For a period close to 8 years, I have been an IT security Envangelist advocating for Software Quality Assurance as one way to maintaining the Confidentiality, Integrity and Availability of data in Information Systems. It was passion that moved me to this field, nothing else; I had not been a direct victim of software or security compromise. My privacy had remained with me – To me, this was normal since my “ever -conscious” mind told me what was right to do on the internet and what not to do. However last week, I had my own fair share of security and privacy breach. It started with a hack on my payment card and then a virus attack on my PC. I had used my payment card indiscriminately on several POS terminals when I travelled out of my country. I returned to Nigeria without bothering to check the activities on my account. The first time I would check my electronic bank statements in two months, I saw fraudulent ATM withdrawals originating from far-away Pakistan! My payment card was cloned and used to withdraw money from my bank account. As if that was not enough, I was preparing for a presentation with some final year Computer Science students, I needed some local data to drive home my point of the need for the participation of the female folk in IT. While trying to get some useful data from the Internet, I mistakenly downloaded a malicious software, and in less than 24 hours, my computer system stopped being mine – The virus determined when the PC would shut down, when my browsers would launch and what site I must visit. My computer system was literarily grounded!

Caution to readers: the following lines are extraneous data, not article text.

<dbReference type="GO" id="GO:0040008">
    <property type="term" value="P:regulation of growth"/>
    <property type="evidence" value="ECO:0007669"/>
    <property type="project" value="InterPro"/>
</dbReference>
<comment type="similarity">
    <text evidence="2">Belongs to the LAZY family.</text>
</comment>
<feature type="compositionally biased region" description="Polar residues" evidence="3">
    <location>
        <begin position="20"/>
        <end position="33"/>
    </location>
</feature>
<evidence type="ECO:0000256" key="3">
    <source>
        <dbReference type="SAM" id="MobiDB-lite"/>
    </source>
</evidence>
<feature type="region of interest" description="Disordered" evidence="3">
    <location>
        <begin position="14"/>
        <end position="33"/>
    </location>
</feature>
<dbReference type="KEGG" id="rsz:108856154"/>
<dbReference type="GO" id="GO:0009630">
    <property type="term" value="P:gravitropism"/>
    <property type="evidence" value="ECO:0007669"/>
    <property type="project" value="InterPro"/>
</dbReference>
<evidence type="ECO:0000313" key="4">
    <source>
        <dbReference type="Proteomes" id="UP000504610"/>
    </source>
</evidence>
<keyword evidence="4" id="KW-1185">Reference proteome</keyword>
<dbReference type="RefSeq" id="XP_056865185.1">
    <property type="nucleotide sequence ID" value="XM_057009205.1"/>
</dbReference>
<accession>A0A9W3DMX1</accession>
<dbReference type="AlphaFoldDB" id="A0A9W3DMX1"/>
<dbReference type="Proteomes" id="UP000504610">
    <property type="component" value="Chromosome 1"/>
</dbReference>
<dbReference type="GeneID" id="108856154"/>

In December last year, I attended a programme tagged “Chief Information Security Officer (CISO) roundtable”. The event was organized by Deloitte Nigeria, a security consultancy company and had in attendance Chief Executive Officers, CEOs and CISOs. One of the participants said “cyber security war is a war that can not be won” while I acknowledge the fact that malicous activities will remain an ongoing concern in the IT world for as long as the hackers continue to exist, my security breach experience has further motivated me and strengthened my resolve to join forces with other security professionals to keep fighting the cyber security war until we make that space safer and better. No retreat, no surrender!